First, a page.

The majority of people born in the 1950s and 1960s believe their parents should spend their money on themselves instead of leaving it in a will, research has shown.
The baby-boomer generation want their parents to put themselves first financially rather than keep hold of their cash to pass on to their children, according to a survey by the social research charity the Joseph Rowntree Foundation.
But the survey also found the majority of over 65s were reluctant to be lavish with their spending. Seven in 10 of those questioned saw leaving an inheritance, such as a mortgage-free property, as a top priority.
In a similar study, conducted by travel firm Saga, it was revealed that just one in 10 adults were counting on receiving an inheritance. This was despite seven in 10 of those surveyed saying that money or assets left to them in a will would improve their quality of life.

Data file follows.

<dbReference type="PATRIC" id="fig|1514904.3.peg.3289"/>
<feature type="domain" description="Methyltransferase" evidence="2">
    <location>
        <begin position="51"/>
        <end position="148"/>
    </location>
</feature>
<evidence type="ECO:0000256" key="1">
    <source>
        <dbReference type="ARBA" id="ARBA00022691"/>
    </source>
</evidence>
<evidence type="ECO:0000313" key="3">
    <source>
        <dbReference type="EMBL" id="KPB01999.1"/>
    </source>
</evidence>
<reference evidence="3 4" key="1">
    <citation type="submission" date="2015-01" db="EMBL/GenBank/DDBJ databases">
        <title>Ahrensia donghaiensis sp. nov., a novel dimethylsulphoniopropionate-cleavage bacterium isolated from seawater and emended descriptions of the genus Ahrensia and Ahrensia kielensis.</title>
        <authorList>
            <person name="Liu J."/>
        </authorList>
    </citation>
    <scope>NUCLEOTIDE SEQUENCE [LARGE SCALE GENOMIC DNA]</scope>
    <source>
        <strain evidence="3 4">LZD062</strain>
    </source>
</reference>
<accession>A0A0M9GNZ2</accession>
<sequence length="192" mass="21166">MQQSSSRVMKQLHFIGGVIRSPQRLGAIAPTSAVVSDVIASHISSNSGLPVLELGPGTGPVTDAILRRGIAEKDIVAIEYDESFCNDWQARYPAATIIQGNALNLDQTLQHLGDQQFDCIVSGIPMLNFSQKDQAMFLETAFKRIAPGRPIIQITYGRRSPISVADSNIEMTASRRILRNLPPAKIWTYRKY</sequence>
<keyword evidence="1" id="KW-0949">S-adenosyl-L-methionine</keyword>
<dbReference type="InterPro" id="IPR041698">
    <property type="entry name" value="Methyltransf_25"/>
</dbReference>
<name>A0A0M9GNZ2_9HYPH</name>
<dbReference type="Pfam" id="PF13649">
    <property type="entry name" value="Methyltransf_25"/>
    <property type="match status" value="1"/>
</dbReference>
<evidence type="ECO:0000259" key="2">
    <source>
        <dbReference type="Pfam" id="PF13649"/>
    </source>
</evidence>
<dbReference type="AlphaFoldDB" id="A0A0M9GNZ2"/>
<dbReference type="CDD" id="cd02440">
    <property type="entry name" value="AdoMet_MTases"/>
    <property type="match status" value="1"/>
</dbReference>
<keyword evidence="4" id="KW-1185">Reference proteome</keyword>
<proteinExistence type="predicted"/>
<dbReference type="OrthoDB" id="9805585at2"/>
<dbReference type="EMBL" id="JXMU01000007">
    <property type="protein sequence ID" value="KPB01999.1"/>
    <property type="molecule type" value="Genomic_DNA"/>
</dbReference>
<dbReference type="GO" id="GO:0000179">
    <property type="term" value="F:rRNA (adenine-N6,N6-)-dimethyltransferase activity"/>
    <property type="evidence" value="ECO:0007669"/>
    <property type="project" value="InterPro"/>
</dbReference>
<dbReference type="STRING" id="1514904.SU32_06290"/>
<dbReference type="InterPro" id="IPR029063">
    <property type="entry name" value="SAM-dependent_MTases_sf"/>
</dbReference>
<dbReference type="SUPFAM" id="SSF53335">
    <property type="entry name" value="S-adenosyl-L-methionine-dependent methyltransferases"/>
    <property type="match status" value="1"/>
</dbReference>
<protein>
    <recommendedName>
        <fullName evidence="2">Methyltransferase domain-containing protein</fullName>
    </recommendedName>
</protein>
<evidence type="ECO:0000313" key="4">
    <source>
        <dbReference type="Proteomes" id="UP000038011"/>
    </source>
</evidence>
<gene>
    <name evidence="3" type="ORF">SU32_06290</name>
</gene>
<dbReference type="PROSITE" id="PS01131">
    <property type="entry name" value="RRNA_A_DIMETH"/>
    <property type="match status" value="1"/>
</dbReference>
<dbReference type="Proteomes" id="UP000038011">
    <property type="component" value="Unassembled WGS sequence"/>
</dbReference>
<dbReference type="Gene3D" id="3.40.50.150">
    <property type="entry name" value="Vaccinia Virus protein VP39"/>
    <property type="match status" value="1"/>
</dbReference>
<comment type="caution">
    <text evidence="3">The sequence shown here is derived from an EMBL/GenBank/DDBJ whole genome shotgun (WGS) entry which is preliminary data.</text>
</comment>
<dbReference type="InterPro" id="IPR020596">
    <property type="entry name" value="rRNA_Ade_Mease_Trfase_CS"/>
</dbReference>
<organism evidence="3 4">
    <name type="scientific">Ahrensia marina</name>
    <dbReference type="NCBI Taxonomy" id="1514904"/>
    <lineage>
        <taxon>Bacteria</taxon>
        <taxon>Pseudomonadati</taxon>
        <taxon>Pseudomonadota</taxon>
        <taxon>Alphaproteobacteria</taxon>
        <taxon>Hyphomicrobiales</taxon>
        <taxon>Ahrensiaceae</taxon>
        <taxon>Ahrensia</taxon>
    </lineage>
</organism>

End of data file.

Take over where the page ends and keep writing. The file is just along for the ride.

A total of 75% said they would prefer for their parents to spend any wealth they had accumulated, including capital from their property, on improving their own quality of life as opposed to leaving it in a will.
Copyright © Press Association 2009
Lisa Shenton from law firm Irwin Mitchell said: "we've noticed an increasing trend for parents and children to openly discuss their finances and we always advise parents considering equity release to discuss this with their families.
"Often, by the time in their lives that parents are considering equity release, their children are financially established and encourage their parents to ensure they have sufficient cash to enjoy their retirement through travel and other activities."